Admission News

Financial Aid Beyond the First Year of College

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You have all those admission and financial aid applications done. You have your acceptance letter and your financial aid package. Now you’re on campus, taking classes, and you’re all set. All you have to think about is your first semester exams before semester break. Guess what? Getting financial aid is a yearly process.

You will have to fill out another application, the Renewal Free Application for Federal Student Financial Aid (R-FASA). Click here to get a free on-line application and other information. If your college requires the CSS-Profile Application, you’ll have to fill that out, too. (Not all colleges do require the CSS-Profile so it’s best to check at the Financial Aid Office on your campus.)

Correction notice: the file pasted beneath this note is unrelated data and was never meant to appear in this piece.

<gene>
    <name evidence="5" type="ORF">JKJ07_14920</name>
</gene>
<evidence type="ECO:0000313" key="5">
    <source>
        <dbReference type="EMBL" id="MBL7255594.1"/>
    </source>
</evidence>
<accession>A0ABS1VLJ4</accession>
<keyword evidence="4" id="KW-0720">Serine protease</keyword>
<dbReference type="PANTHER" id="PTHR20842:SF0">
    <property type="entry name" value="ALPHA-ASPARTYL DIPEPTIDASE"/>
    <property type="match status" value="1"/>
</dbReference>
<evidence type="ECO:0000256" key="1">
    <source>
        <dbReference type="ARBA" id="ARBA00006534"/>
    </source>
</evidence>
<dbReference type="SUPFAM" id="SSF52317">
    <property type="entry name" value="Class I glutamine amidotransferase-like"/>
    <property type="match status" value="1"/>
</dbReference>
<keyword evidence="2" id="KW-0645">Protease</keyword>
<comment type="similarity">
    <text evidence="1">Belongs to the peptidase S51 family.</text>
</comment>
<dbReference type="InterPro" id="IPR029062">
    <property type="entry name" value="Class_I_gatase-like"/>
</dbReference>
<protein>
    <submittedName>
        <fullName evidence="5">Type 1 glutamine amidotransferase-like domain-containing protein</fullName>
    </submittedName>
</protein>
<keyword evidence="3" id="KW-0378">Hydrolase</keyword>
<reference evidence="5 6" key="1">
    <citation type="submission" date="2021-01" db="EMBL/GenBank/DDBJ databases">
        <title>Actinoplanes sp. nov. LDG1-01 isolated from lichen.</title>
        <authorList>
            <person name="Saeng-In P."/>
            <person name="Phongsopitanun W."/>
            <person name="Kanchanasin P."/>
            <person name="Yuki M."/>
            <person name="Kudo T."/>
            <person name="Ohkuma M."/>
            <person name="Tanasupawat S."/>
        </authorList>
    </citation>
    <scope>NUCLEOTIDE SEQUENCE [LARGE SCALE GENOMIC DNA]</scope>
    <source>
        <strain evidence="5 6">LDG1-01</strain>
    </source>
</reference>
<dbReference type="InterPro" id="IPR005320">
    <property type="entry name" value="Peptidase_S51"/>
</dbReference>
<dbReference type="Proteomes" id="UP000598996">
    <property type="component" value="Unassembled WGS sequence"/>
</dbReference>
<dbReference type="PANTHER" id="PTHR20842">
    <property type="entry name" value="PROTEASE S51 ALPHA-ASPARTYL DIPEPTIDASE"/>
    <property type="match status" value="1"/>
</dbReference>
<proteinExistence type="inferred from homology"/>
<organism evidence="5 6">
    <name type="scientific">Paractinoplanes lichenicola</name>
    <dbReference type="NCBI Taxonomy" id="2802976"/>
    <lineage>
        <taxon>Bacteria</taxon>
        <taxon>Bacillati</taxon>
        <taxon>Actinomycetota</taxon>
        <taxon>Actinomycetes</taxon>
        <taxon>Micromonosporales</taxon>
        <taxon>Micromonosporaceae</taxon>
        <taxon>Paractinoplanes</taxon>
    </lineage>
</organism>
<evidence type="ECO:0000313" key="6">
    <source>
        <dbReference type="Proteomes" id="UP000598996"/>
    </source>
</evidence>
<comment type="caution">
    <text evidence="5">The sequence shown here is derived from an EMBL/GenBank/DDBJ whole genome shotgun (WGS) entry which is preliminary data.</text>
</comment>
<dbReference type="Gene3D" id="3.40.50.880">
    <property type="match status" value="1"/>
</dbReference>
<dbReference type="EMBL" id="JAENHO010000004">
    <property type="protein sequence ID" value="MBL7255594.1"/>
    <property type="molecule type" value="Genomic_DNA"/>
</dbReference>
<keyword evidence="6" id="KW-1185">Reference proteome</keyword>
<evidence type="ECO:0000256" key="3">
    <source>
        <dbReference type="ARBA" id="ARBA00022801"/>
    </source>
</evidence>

Deadlines still count. Federal, state, and college deadlines are all different. Again, it’s best to hurry right now over to your Financial Aid Office and find out what your situation is. Some deadlines are as early as the second week in January (2010).

You’ll also still have to be eligible. That means you have to meet your college’s grade minimum and not be in academic trouble. And, you have to be taking the minimum number of credit hours your college requires for you to be a full-time student. Finally, you have to have paid your bills as a good faith borrower. Because grants and loans are paid automatically by the lenders, you’re all set there, but if part of your financial package included work-study, you have been getting those checks directly and should have been paying off any remaining debt.

Here’s hoping you haven’t done the typical first-year college student’s thing and let your grades nose dive, that you didn’t drop any courses, that you have no outstanding debt, and that you get on the ball NOW and let the financial aid people on your campus help you get your ducks in a row for the money you’ll need to return to college your sophomore year.  Be sure to check another helpful website, Simpletuition.com, which can help you compare loan information for both undergraduate and graduate degrees.